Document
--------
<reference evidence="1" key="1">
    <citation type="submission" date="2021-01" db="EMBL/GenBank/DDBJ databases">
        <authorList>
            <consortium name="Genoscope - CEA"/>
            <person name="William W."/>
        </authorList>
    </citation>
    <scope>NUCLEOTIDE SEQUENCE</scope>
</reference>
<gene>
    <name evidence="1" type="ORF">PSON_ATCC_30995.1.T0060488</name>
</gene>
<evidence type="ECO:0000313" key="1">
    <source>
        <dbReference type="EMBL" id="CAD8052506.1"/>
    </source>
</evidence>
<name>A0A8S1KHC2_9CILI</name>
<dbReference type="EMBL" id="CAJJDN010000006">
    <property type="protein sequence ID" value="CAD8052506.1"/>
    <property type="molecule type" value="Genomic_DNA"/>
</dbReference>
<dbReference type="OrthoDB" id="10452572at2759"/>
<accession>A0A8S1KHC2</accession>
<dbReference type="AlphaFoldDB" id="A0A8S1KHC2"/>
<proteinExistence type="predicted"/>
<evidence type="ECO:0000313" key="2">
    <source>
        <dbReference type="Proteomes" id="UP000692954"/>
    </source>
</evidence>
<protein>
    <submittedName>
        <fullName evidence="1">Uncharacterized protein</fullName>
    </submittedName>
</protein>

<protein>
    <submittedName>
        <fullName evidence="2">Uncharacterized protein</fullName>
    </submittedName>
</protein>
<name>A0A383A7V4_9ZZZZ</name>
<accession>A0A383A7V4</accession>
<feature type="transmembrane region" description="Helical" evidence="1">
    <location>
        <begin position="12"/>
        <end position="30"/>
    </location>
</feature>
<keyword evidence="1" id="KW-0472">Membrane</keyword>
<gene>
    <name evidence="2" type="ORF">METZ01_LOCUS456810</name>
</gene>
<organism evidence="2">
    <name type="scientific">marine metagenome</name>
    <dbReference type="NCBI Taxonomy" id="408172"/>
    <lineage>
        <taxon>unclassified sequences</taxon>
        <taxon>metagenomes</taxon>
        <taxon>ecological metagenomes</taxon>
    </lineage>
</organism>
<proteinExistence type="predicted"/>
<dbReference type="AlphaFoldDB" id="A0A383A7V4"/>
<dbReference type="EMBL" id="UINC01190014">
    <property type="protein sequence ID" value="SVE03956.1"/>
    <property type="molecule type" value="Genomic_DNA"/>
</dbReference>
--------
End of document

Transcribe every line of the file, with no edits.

<reference evidence="1" key="1">
    <citation type="submission" date="2021-01" db="EMBL/GenBank/DDBJ databases">
        <authorList>
            <consortium name="Genoscope - CEA"/>
            <person name="William W."/>
        </authorList>
    </citation>
    <scope>NUCLEOTIDE SEQUENCE</scope>
</reference>
<gene>
    <name evidence="1" type="ORF">PSON_ATCC_30995.1.T0060488</name>
</gene>
<evidence type="ECO:0000313" key="1">
    <source>
        <dbReference type="EMBL" id="CAD8052506.1"/>
    </source>
</evidence>
<name>A0A8S1KHC2_9CILI</name>
<dbReference type="EMBL" id="CAJJDN010000006">
    <property type="protein sequence ID" value="CAD8052506.1"/>
    <property type="molecule type" value="Genomic_DNA"/>
</dbReference>
<dbReference type="OrthoDB" id="10452572at2759"/>
<accession>A0A8S1KHC2</accession>
<dbReference type="AlphaFoldDB" id="A0A8S1KHC2"/>
<proteinExistence type="predicted"/>
<evidence type="ECO:0000313" key="2">
    <source>
        <dbReference type="Proteomes" id="UP000692954"/>
    </source>
</evidence>
<protein>
    <submittedName>
        <fullName evidence="1">Uncharacterized protein</fullName>
    </submittedName>
</protein>

<protein>
    <submittedName>
        <fullName evidence="2">Uncharacterized protein</fullName>
    </submittedName>
</protein>
<name>A0A383A7V4_9ZZZZ</name>
<accession>A0A383A7V4</accession>
<feature type="transmembrane region" description="Helical" evidence="1">
    <location>
        <begin position="12"/>
        <end position="30"/>
    </location>
</feature>
<keyword evidence="1" id="KW-0472">Membrane</keyword>
<gene>
    <name evidence="2" type="ORF">METZ01_LOCUS456810</name>
</gene>
<organism evidence="2">
    <name type="scientific">marine metagenome</name>
    <dbReference type="NCBI Taxonomy" id="408172"/>
    <lineage>
        <taxon>unclassified sequences</taxon>
        <taxon>metagenomes</taxon>
        <taxon>ecological metagenomes</taxon>
    </lineage>
</organism>
<proteinExistence type="predicted"/>
<dbReference type="AlphaFoldDB" id="A0A383A7V4"/>
<dbReference type="EMBL" id="UINC01190014">
    <property type="protein sequence ID" value="SVE03956.1"/>
    <property type="molecule type" value="Genomic_DNA"/>
</dbReference>